For the fishcakes
200g sea trout
100g peeled, cooked new potato
15ml double cream
12 sliced chives
Salt and pepper
2 eggs, beaten
1 cup flour
1 cup breadcrumbs
For the crab salad
100g crab meat
1dsp soured cream
Juice of one lemon
Salt and pepper
2 tomatoes, seeds removed and diced
Handful of pine nuts
Sweet chilli mayonnaise
Cut sea trout into small cubes and season lightly with salt and pepper. Finely slice chives, add to the fish and grate lemon zest on to the fish. Add the crushed new potatoes.
Gently mix together, shape into a small burger and pat flat before placing in the fridge for one hour.
Remove from the fridge, dip into flour, then the beaten egg, then the breadcrumbs, then return to fridge.
Melt butter in a non-stick pan, add the olive oil then carefully place the cakes in the pan, cook on both sides for two minutes. Place the cakes in the oven at 165°C for 8 minutes, then remove from the oven and rest for 2 minutes.
For the salad, take a cucumber, remove the ends and cut it into slices lengthways. Place the slice across the plate. In the middle of the cucumber, use the trimmings, place three slices of cucumber, a little of the frisée lettuce, pine nuts and five pieces of diced tomato.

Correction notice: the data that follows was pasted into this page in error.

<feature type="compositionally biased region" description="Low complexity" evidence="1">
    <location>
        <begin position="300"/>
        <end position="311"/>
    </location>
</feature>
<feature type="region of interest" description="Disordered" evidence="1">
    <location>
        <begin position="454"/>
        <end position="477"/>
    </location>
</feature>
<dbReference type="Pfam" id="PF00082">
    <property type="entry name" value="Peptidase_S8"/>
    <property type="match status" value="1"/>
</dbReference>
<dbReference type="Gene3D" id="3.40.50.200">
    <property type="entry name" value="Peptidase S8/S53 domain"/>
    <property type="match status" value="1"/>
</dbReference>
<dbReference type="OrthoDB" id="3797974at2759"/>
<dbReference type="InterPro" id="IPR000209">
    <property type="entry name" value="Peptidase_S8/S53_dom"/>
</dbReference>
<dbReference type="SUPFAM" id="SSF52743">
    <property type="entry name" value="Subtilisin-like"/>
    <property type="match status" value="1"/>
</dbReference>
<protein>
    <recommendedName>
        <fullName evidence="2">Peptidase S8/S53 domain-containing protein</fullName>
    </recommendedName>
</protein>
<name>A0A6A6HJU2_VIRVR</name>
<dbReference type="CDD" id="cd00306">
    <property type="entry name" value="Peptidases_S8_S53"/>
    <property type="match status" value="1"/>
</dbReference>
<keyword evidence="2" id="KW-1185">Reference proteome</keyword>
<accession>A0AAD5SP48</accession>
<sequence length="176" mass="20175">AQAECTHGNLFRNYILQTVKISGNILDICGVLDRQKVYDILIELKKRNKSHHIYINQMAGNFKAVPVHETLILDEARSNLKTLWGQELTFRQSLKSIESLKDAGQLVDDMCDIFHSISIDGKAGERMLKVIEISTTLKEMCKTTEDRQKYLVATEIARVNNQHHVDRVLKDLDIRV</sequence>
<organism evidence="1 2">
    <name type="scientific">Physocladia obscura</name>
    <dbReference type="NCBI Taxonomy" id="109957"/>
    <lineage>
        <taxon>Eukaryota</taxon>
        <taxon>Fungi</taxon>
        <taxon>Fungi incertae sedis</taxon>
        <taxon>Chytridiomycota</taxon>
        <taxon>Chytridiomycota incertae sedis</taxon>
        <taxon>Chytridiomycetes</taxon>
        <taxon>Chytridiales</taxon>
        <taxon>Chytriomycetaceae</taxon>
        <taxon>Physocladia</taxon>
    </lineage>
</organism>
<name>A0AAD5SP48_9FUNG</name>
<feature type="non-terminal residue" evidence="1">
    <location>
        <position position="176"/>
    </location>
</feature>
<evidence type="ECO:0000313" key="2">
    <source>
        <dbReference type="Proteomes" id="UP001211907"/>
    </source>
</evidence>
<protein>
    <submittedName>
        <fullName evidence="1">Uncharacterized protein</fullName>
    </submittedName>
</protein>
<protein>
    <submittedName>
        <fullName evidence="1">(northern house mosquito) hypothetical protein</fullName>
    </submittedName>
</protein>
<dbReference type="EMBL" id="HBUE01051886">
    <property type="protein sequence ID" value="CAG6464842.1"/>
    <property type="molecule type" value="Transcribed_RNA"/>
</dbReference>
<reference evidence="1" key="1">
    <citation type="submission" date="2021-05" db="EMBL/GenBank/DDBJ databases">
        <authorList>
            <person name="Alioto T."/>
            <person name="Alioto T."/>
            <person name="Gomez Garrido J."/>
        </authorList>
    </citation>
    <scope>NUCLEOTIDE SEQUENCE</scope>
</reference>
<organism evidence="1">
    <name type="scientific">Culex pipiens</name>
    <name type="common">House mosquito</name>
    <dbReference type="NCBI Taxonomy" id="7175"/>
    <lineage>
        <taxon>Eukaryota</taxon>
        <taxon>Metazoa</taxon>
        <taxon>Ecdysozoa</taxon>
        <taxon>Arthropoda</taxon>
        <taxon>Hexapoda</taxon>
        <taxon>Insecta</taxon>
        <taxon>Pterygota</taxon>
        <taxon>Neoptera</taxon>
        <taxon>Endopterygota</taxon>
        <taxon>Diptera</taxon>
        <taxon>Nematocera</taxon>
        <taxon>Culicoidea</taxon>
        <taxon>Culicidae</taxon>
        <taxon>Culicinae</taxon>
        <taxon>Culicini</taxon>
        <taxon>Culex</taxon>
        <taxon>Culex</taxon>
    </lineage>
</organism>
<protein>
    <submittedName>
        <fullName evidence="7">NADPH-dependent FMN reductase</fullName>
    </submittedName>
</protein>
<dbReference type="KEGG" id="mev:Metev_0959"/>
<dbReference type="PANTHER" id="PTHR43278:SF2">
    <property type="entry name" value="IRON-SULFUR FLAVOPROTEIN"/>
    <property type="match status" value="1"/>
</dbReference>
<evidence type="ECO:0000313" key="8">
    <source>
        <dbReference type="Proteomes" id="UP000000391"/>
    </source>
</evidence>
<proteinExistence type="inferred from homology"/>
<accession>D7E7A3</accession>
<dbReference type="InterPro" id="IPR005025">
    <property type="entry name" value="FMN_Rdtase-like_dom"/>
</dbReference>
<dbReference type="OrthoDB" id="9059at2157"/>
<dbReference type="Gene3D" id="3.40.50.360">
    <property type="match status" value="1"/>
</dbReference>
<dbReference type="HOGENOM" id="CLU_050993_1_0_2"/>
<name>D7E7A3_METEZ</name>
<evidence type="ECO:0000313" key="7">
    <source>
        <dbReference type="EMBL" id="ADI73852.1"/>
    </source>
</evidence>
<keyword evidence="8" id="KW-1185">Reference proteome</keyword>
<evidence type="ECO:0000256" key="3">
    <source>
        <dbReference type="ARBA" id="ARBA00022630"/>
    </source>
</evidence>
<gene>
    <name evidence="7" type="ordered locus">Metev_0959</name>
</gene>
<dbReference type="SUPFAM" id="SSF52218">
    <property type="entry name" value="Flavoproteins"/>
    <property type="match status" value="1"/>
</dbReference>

Mix together the crab and soured cream in a small bowl, shape into a quenelle using two spoons and place on the plate .
Finally, place the fish cake on the cucumber "ribbon" and sweet chilli mayonnaise down each side of the plate and sprinkle with chives.
Paul Bates, executive chef, InterContinental London Park Lane
I would recommend either a Chablis or Macon - you are looking for something with a little cut of acidity but with enough body to work with the sea trout and crab. The fruit of these two wines will not dominate and will in fact enhance the subtle trout and crab flavours. There are plenty of clean refreshing notes to work with the entire dish. A classic match for this modern light dish.
Simone Sylvestre is the 2009 Acorn Scholar and sales manager at Laytons Wine